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The world of private mystery in John Craxton’s paintings

Late lunches in Arcadia: rediscovering John Craxton’s sun-drenched Greek idylls.
Islands of edgy light: Galatas (1947)
Islands of edgy light: Galatas (1947)
They may not like it but it is the fate of artists, as with all interesting creatures, to be labelled. John Craxton, a friend of Graham Sutherland, Paul Nash and John Piper, has duly been filed under “neo-Romantic”. These were the painters who in the years before the Second World War rediscovered the mystical work of Samuel Palmer and William Blake and reacted to the lowering mood of the times by conjuring up a British Eden of shepherds and overgrown green lanes among billowing hills that could be pulled close like an eiderdown. Craxton refuted the label, but grudgingly accepted a more accurate one: “Arcadian”.

This separation from his fellows was not just a question of taxonomy. From 1946 he lived largely in Greece, a place where, he wrote, “I find it’s possible to feel a real person – real people, real elements, real windows – real sun above all. In a life of reality my imagination really works. I feel like an émigré in London and squashed FLAT.” But in finding an authentic Arcadia in Crete he also distanced himself from the art and artists of the postwar world and so slipped out of the story. “A World of Private Mystery: John Craxton RA (1922-2009)”, a small but choice exhibition at the Fitzwilliam, is an overview and reminder of the career of this unfashionably joyous painter.

The first part of the exhibition shows his development as a largely self-taught artist who unashamedly drew on the work of those around him. Craxton tried out monochrome landscapes with schematic representations of himself as a poet-wanderer amidst burgeoning, spiky vegetation that were not just projections of Blake and Palmer but “my means of escape and a sort of self-protection”. He pastiched Sutherland when he accompanied him on a painting trip to Wales, and he grew close to Lucian Freud – personally and stylistically (both men liked to draw dead animals: Kenneth Clark recalled visiting them and finding a dead monkey hidden in their oven) – when they shared a flat in 1941.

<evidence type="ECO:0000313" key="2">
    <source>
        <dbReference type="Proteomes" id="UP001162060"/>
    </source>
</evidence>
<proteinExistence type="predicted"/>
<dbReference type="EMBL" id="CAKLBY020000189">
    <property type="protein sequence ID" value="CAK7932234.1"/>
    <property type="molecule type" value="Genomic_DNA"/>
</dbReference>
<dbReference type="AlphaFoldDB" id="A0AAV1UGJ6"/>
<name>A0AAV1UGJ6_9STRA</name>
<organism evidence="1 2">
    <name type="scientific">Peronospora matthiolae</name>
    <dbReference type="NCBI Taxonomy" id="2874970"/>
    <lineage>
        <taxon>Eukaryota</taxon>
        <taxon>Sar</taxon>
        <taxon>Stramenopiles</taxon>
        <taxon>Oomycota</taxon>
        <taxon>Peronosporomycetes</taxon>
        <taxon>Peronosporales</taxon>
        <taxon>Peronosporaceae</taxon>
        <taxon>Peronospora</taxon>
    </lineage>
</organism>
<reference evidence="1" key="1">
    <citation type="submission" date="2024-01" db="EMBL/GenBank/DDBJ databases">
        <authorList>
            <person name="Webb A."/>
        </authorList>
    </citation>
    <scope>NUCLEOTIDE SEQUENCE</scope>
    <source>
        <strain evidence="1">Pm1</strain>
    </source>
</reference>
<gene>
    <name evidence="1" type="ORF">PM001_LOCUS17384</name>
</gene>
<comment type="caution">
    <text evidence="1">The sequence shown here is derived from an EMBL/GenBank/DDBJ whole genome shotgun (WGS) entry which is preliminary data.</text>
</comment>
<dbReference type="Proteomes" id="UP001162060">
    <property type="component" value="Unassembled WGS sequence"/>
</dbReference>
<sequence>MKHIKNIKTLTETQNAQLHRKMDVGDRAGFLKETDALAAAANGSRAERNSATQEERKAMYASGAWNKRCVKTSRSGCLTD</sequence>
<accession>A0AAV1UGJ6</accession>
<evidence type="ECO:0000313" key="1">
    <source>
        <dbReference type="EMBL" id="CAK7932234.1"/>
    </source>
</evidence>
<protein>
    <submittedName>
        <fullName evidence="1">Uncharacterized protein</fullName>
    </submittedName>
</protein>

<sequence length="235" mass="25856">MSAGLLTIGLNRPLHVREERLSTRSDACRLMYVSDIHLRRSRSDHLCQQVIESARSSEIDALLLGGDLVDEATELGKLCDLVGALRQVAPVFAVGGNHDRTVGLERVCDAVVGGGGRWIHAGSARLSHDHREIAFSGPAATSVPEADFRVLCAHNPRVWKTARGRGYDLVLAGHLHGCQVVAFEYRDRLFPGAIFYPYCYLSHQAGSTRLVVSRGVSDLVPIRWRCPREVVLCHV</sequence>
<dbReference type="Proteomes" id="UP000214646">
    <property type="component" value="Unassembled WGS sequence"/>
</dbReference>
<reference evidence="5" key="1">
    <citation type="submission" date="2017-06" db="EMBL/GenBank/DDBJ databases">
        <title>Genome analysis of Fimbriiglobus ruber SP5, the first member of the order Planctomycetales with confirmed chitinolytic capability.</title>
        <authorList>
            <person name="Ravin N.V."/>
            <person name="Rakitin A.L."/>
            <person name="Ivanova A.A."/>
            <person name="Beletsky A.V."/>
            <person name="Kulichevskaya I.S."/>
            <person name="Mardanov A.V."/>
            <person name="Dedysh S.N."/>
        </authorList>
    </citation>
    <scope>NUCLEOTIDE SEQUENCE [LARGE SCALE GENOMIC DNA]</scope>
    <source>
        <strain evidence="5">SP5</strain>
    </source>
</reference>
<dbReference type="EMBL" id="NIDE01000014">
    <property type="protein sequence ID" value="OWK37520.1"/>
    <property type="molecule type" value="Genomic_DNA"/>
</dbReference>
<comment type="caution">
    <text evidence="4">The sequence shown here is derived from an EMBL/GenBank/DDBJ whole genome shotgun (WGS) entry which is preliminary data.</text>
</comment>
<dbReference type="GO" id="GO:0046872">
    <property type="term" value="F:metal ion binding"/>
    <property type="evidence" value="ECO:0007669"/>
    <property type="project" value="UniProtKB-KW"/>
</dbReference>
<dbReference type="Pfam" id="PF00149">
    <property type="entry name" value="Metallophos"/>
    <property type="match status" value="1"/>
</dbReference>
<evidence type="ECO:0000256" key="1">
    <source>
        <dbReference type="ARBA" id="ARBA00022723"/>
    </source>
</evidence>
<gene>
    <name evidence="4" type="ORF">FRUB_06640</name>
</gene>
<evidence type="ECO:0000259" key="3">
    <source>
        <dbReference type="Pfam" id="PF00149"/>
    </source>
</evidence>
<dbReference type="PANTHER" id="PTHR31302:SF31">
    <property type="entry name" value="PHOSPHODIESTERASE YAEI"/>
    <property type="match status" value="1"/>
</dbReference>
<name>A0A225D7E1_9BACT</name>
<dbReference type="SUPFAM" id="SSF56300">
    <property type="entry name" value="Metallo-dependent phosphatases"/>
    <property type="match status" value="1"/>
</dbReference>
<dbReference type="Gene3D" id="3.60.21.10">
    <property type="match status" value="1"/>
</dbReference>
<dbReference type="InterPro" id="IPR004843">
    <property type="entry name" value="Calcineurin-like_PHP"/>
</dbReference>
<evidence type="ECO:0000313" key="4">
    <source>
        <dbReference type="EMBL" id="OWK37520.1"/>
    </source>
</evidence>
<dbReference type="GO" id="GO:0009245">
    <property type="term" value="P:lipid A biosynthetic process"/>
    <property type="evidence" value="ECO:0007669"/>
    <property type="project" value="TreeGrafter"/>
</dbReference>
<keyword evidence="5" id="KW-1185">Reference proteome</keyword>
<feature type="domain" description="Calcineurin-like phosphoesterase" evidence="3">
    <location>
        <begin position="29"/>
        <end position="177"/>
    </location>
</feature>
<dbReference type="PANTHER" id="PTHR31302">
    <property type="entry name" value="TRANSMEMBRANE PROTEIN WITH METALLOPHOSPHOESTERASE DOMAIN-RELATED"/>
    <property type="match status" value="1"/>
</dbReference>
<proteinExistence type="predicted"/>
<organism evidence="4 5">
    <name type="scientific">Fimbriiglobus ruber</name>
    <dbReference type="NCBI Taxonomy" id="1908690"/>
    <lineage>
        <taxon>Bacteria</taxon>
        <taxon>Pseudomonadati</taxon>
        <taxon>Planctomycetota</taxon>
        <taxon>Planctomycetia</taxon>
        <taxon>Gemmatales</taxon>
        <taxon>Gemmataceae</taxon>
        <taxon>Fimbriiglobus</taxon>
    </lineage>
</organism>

The work of this period was likened by Wyndham Lewis to “a pretty tinted cocktail, that is good but does not kick quite hard enough”. It is an unduly dismissive judgement. Many of the pictures – take Hare in a Larder (1943) or Welsh Landscape with Sleeping Reaper (1944-45) – have a distinctive air of dream and enigma, even as Craxton searched for a style of his own.

He found that style in Greece. It not only lightened his palette but allowed him to use cubism’s fractured forms in a way that suited the sharpness of the light and the geometry of the landscape and houses. It was in Greece, too, that he developed his considerable skills as a portraitist. A spare and tender pencil drawing of Freud was followed by a series showing neighbours, friends and the characterful types he found at taverna tables. Soulful and full-frontal, the pictures have an immediate presence, sometimes using cubism’s lozenges, other times pared down and naturalistic. He would, he said, allow the image of his subject “into my personality and then draw it unconsciously”.

Dark and fecund lands: Llanthony Abbey (1942)
Dark and fecund lands: Llanthony Abbey (1942)

It was, though, the Greek way of life that entranced him. He saw the country and its people as representatives of an ancient way of life and he depicted them fringed with colour, bound by red and yellow outlines. Goatherds (he was a great painter of goats, “demonic, wilful and undisciplined”) and sailors in their white-and-blue uniforms were favourite motifs. One of his most unaffectedly pleasurable paintings is a colour-saturated image of three sailors eating a meal of prawns, squid, sardines and salad that is mouth-watering in every sense. When he painted panoramas of Hydra or Crete’s gorges he became near-abstract, reducing the scenes to flattened and highly patterned assemblages of coloured lines that bear the imprint of Byzantine mosaics.